- Visual Evoked Potentials and Electroretinograms
These are recordings of abnormal electrical signals in the visual processing center of the brain.10
- Blood tests
Abnormal or vacuolated lymphocytes (white blood cells) are found in metabolic disorders such as juvenile Batten disease.7,9
- Urine tests
These tests can detect the presence of elevated levels of long chain, mostly unsaturated organic compounds, called dolichols. Dolichols can be found in the urine of many patients with Batten and other metabolic diseases.7
- Skin or tissue sampling
The accumulation of ceroid lipofuscin deposits throughout the body is a hallmark sign of Lysosomal Storage Diseases. These deposits can be detected by viewing skin cells under a microscope and in some cases, by visually examining the back of the eye. In general, these deposits resemble fingerprints.6,7 (photo courtesy of Michela Palmieri 2013)
- Electroencephalogram (EEG)
An EEG records electrical activity in the brain through electrode patches placed on the scalp. Physicians use painless and noninvasive EEGs to look for telltale signs of seizures typical of juvenile Batten disease.3,10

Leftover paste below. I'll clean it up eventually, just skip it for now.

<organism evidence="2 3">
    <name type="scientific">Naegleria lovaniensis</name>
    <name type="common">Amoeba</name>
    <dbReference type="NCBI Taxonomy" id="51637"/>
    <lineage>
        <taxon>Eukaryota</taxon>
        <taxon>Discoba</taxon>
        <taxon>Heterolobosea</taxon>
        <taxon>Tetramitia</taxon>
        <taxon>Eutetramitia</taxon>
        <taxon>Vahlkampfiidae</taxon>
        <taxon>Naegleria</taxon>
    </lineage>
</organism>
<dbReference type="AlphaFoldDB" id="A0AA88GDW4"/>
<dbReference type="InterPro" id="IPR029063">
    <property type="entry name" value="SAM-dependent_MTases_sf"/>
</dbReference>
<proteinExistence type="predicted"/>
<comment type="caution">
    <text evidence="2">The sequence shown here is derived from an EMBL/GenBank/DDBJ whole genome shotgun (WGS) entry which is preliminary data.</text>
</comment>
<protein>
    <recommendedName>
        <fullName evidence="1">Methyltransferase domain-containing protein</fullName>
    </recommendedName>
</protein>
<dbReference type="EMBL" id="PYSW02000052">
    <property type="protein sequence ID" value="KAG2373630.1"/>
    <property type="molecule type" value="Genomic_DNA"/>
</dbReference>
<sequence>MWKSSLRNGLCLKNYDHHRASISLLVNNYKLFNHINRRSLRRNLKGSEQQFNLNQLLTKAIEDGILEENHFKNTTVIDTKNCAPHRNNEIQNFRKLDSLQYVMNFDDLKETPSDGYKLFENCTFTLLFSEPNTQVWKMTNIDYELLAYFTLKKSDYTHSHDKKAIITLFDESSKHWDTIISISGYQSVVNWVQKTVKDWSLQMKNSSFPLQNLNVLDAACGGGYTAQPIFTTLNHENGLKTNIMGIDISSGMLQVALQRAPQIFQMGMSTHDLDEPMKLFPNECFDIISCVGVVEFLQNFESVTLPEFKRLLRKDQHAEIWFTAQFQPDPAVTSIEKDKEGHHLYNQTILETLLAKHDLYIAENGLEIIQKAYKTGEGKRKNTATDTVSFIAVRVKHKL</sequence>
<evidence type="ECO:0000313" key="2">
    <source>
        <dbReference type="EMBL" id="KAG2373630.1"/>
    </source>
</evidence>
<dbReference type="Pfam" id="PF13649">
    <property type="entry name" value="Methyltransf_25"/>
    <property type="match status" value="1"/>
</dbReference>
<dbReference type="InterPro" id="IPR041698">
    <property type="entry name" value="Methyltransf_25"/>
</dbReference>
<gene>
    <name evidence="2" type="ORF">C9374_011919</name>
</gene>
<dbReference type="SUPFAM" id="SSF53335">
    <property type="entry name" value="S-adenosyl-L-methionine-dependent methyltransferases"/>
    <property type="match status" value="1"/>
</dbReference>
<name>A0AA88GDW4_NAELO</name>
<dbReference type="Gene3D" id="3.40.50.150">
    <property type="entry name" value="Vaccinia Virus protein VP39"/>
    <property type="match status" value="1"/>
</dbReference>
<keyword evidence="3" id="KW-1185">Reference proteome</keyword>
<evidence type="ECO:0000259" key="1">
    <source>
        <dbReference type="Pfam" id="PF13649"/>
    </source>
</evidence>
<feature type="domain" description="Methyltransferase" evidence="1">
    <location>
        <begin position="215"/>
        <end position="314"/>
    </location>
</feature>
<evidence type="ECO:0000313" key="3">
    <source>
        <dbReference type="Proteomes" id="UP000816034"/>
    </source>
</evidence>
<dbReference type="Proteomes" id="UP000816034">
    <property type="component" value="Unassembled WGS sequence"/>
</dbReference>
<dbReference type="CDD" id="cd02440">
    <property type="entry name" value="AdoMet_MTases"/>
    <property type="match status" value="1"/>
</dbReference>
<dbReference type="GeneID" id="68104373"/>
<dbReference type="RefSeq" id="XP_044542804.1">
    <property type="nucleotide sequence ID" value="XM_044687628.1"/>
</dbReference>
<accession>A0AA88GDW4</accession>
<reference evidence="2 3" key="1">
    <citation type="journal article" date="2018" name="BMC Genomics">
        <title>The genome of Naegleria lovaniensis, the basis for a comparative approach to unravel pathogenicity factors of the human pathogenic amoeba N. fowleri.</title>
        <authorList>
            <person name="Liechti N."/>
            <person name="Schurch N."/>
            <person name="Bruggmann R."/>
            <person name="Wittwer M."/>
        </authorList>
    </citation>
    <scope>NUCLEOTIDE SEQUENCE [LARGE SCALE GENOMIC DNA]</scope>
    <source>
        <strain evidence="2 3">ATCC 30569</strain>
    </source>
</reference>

- Brain scans
Imaging can help doctors look for changes in the brain’s appearance. Two commonly used imaging techniques are computed tomography, or CT, and magnetic resonance imaging, or MRI. Both are sophisticated technologies that may be able to detect that certain brain areas are shrinking in children with juvenile Batten disease.11,13
- Measurement of enzyme activity
In several NCLs such as the Infantile (CLN1) and Late Infantile (CLN2), certain enzymes are greatly reduced or totally absent. Measuring the level of these enzymes in white blood or skin cells can separate juvenile (CLN3) Batten disease from enzyme-deficient NCLs.9
- *DNA analysis
Screening one’s DNA blueprint obtained from blood, saliva or skin can find mistakes in the CLN3 gene responsible for juvenile Batten disease.2,5,8